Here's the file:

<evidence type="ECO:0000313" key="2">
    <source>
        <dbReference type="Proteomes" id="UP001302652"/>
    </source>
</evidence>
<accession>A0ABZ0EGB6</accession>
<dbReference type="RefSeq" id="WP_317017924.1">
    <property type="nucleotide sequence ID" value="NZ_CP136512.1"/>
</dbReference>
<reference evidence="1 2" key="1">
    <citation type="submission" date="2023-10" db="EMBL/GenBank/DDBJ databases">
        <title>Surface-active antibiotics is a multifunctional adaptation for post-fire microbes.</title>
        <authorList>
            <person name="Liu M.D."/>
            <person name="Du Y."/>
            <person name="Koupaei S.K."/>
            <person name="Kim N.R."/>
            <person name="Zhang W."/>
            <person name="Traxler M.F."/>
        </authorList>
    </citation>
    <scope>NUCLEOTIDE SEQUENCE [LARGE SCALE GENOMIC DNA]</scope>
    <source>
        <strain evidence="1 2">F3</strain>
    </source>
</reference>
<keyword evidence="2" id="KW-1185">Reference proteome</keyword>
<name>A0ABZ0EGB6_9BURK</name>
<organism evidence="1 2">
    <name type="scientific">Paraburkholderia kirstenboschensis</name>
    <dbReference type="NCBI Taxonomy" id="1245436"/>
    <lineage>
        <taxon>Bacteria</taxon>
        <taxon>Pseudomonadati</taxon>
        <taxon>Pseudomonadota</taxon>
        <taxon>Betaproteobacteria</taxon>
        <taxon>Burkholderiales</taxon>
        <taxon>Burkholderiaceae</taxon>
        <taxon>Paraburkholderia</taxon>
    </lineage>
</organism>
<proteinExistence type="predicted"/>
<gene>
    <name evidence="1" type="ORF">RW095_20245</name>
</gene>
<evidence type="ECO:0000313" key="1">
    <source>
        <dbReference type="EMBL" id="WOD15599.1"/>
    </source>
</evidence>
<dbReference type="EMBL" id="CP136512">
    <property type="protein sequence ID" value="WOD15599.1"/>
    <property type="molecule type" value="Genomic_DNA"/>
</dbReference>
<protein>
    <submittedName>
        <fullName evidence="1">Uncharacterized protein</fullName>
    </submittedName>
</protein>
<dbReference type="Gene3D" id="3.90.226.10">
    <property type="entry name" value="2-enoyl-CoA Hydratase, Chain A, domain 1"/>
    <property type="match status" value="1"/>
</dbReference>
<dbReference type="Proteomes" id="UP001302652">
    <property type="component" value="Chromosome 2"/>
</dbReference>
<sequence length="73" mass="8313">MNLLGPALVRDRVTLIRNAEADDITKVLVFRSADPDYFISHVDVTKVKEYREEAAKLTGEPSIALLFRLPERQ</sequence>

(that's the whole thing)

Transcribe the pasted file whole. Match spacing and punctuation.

<evidence type="ECO:0000313" key="2">
    <source>
        <dbReference type="Proteomes" id="UP001302652"/>
    </source>
</evidence>
<accession>A0ABZ0EGB6</accession>
<dbReference type="RefSeq" id="WP_317017924.1">
    <property type="nucleotide sequence ID" value="NZ_CP136512.1"/>
</dbReference>
<reference evidence="1 2" key="1">
    <citation type="submission" date="2023-10" db="EMBL/GenBank/DDBJ databases">
        <title>Surface-active antibiotics is a multifunctional adaptation for post-fire microbes.</title>
        <authorList>
            <person name="Liu M.D."/>
            <person name="Du Y."/>
            <person name="Koupaei S.K."/>
            <person name="Kim N.R."/>
            <person name="Zhang W."/>
            <person name="Traxler M.F."/>
        </authorList>
    </citation>
    <scope>NUCLEOTIDE SEQUENCE [LARGE SCALE GENOMIC DNA]</scope>
    <source>
        <strain evidence="1 2">F3</strain>
    </source>
</reference>
<keyword evidence="2" id="KW-1185">Reference proteome</keyword>
<name>A0ABZ0EGB6_9BURK</name>
<organism evidence="1 2">
    <name type="scientific">Paraburkholderia kirstenboschensis</name>
    <dbReference type="NCBI Taxonomy" id="1245436"/>
    <lineage>
        <taxon>Bacteria</taxon>
        <taxon>Pseudomonadati</taxon>
        <taxon>Pseudomonadota</taxon>
        <taxon>Betaproteobacteria</taxon>
        <taxon>Burkholderiales</taxon>
        <taxon>Burkholderiaceae</taxon>
        <taxon>Paraburkholderia</taxon>
    </lineage>
</organism>
<proteinExistence type="predicted"/>
<gene>
    <name evidence="1" type="ORF">RW095_20245</name>
</gene>
<evidence type="ECO:0000313" key="1">
    <source>
        <dbReference type="EMBL" id="WOD15599.1"/>
    </source>
</evidence>
<dbReference type="EMBL" id="CP136512">
    <property type="protein sequence ID" value="WOD15599.1"/>
    <property type="molecule type" value="Genomic_DNA"/>
</dbReference>
<protein>
    <submittedName>
        <fullName evidence="1">Uncharacterized protein</fullName>
    </submittedName>
</protein>
<dbReference type="Gene3D" id="3.90.226.10">
    <property type="entry name" value="2-enoyl-CoA Hydratase, Chain A, domain 1"/>
    <property type="match status" value="1"/>
</dbReference>
<dbReference type="Proteomes" id="UP001302652">
    <property type="component" value="Chromosome 2"/>
</dbReference>
<sequence length="73" mass="8313">MNLLGPALVRDRVTLIRNAEADDITKVLVFRSADPDYFISHVDVTKVKEYREEAAKLTGEPSIALLFRLPERQ</sequence>